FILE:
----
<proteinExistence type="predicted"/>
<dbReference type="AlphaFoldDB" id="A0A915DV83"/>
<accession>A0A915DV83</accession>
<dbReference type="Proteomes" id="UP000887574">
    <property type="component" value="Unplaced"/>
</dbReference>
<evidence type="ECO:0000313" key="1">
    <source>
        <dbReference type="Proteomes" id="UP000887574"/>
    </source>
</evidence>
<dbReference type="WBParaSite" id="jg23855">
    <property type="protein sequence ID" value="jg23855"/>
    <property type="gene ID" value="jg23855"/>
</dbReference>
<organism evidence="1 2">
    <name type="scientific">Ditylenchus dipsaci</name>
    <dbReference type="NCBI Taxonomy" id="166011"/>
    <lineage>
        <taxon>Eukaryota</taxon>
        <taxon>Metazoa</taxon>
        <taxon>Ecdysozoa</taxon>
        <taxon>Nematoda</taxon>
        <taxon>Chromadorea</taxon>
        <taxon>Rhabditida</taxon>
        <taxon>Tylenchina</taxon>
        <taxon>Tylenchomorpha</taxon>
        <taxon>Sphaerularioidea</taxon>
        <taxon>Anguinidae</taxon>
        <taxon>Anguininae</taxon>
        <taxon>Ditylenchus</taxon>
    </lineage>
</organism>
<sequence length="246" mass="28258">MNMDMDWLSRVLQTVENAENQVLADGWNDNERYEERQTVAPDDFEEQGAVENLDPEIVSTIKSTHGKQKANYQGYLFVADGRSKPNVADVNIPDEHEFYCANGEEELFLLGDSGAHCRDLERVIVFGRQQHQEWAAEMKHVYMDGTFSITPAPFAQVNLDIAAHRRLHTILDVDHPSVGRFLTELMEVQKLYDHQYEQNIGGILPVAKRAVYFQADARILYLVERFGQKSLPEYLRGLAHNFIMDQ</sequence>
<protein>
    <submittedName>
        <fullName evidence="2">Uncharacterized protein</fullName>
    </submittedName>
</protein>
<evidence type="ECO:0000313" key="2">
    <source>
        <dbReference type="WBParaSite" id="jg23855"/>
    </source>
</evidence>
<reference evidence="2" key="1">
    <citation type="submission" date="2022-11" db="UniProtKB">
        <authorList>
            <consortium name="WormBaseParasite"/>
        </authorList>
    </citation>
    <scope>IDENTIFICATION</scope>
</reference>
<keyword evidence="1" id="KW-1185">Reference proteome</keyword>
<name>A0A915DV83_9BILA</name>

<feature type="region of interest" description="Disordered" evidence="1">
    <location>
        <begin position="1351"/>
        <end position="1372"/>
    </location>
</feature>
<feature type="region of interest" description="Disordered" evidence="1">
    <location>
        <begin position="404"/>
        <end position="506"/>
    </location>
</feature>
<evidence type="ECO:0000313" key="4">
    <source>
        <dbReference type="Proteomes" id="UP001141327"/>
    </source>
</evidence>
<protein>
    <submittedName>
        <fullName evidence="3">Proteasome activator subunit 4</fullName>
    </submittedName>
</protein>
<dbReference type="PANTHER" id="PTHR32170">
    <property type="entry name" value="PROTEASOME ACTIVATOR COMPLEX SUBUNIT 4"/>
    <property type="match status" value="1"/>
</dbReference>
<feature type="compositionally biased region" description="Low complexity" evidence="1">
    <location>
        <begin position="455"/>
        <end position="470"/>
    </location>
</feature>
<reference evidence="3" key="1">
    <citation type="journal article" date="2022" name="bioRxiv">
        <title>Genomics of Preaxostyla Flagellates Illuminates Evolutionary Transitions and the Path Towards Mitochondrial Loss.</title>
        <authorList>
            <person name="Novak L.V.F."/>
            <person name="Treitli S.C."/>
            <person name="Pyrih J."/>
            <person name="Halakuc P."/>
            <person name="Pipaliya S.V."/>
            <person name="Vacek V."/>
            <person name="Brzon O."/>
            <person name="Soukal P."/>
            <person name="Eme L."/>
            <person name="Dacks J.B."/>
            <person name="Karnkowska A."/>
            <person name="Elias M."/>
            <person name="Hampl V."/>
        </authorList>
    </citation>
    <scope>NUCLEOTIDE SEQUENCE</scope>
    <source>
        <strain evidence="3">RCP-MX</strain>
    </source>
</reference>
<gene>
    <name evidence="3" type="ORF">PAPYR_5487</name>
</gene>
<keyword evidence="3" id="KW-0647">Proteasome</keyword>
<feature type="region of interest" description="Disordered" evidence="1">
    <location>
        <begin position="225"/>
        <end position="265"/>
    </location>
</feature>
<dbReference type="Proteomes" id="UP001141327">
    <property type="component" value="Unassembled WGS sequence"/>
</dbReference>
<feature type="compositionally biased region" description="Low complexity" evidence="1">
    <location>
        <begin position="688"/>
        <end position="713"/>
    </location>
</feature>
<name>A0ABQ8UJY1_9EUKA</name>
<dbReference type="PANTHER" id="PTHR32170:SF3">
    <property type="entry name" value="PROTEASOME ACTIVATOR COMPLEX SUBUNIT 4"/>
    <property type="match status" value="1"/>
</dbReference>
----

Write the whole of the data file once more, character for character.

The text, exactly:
<proteinExistence type="predicted"/>
<dbReference type="AlphaFoldDB" id="A0A915DV83"/>
<accession>A0A915DV83</accession>
<dbReference type="Proteomes" id="UP000887574">
    <property type="component" value="Unplaced"/>
</dbReference>
<evidence type="ECO:0000313" key="1">
    <source>
        <dbReference type="Proteomes" id="UP000887574"/>
    </source>
</evidence>
<dbReference type="WBParaSite" id="jg23855">
    <property type="protein sequence ID" value="jg23855"/>
    <property type="gene ID" value="jg23855"/>
</dbReference>
<organism evidence="1 2">
    <name type="scientific">Ditylenchus dipsaci</name>
    <dbReference type="NCBI Taxonomy" id="166011"/>
    <lineage>
        <taxon>Eukaryota</taxon>
        <taxon>Metazoa</taxon>
        <taxon>Ecdysozoa</taxon>
        <taxon>Nematoda</taxon>
        <taxon>Chromadorea</taxon>
        <taxon>Rhabditida</taxon>
        <taxon>Tylenchina</taxon>
        <taxon>Tylenchomorpha</taxon>
        <taxon>Sphaerularioidea</taxon>
        <taxon>Anguinidae</taxon>
        <taxon>Anguininae</taxon>
        <taxon>Ditylenchus</taxon>
    </lineage>
</organism>
<sequence length="246" mass="28258">MNMDMDWLSRVLQTVENAENQVLADGWNDNERYEERQTVAPDDFEEQGAVENLDPEIVSTIKSTHGKQKANYQGYLFVADGRSKPNVADVNIPDEHEFYCANGEEELFLLGDSGAHCRDLERVIVFGRQQHQEWAAEMKHVYMDGTFSITPAPFAQVNLDIAAHRRLHTILDVDHPSVGRFLTELMEVQKLYDHQYEQNIGGILPVAKRAVYFQADARILYLVERFGQKSLPEYLRGLAHNFIMDQ</sequence>
<protein>
    <submittedName>
        <fullName evidence="2">Uncharacterized protein</fullName>
    </submittedName>
</protein>
<evidence type="ECO:0000313" key="2">
    <source>
        <dbReference type="WBParaSite" id="jg23855"/>
    </source>
</evidence>
<reference evidence="2" key="1">
    <citation type="submission" date="2022-11" db="UniProtKB">
        <authorList>
            <consortium name="WormBaseParasite"/>
        </authorList>
    </citation>
    <scope>IDENTIFICATION</scope>
</reference>
<keyword evidence="1" id="KW-1185">Reference proteome</keyword>
<name>A0A915DV83_9BILA</name>

<feature type="region of interest" description="Disordered" evidence="1">
    <location>
        <begin position="1351"/>
        <end position="1372"/>
    </location>
</feature>
<feature type="region of interest" description="Disordered" evidence="1">
    <location>
        <begin position="404"/>
        <end position="506"/>
    </location>
</feature>
<evidence type="ECO:0000313" key="4">
    <source>
        <dbReference type="Proteomes" id="UP001141327"/>
    </source>
</evidence>
<protein>
    <submittedName>
        <fullName evidence="3">Proteasome activator subunit 4</fullName>
    </submittedName>
</protein>
<dbReference type="PANTHER" id="PTHR32170">
    <property type="entry name" value="PROTEASOME ACTIVATOR COMPLEX SUBUNIT 4"/>
    <property type="match status" value="1"/>
</dbReference>
<feature type="compositionally biased region" description="Low complexity" evidence="1">
    <location>
        <begin position="455"/>
        <end position="470"/>
    </location>
</feature>
<reference evidence="3" key="1">
    <citation type="journal article" date="2022" name="bioRxiv">
        <title>Genomics of Preaxostyla Flagellates Illuminates Evolutionary Transitions and the Path Towards Mitochondrial Loss.</title>
        <authorList>
            <person name="Novak L.V.F."/>
            <person name="Treitli S.C."/>
            <person name="Pyrih J."/>
            <person name="Halakuc P."/>
            <person name="Pipaliya S.V."/>
            <person name="Vacek V."/>
            <person name="Brzon O."/>
            <person name="Soukal P."/>
            <person name="Eme L."/>
            <person name="Dacks J.B."/>
            <person name="Karnkowska A."/>
            <person name="Elias M."/>
            <person name="Hampl V."/>
        </authorList>
    </citation>
    <scope>NUCLEOTIDE SEQUENCE</scope>
    <source>
        <strain evidence="3">RCP-MX</strain>
    </source>
</reference>
<gene>
    <name evidence="3" type="ORF">PAPYR_5487</name>
</gene>
<keyword evidence="3" id="KW-0647">Proteasome</keyword>
<feature type="region of interest" description="Disordered" evidence="1">
    <location>
        <begin position="225"/>
        <end position="265"/>
    </location>
</feature>
<dbReference type="Proteomes" id="UP001141327">
    <property type="component" value="Unassembled WGS sequence"/>
</dbReference>
<feature type="compositionally biased region" description="Low complexity" evidence="1">
    <location>
        <begin position="688"/>
        <end position="713"/>
    </location>
</feature>
<name>A0ABQ8UJY1_9EUKA</name>
<dbReference type="PANTHER" id="PTHR32170:SF3">
    <property type="entry name" value="PROTEASOME ACTIVATOR COMPLEX SUBUNIT 4"/>
    <property type="match status" value="1"/>
</dbReference>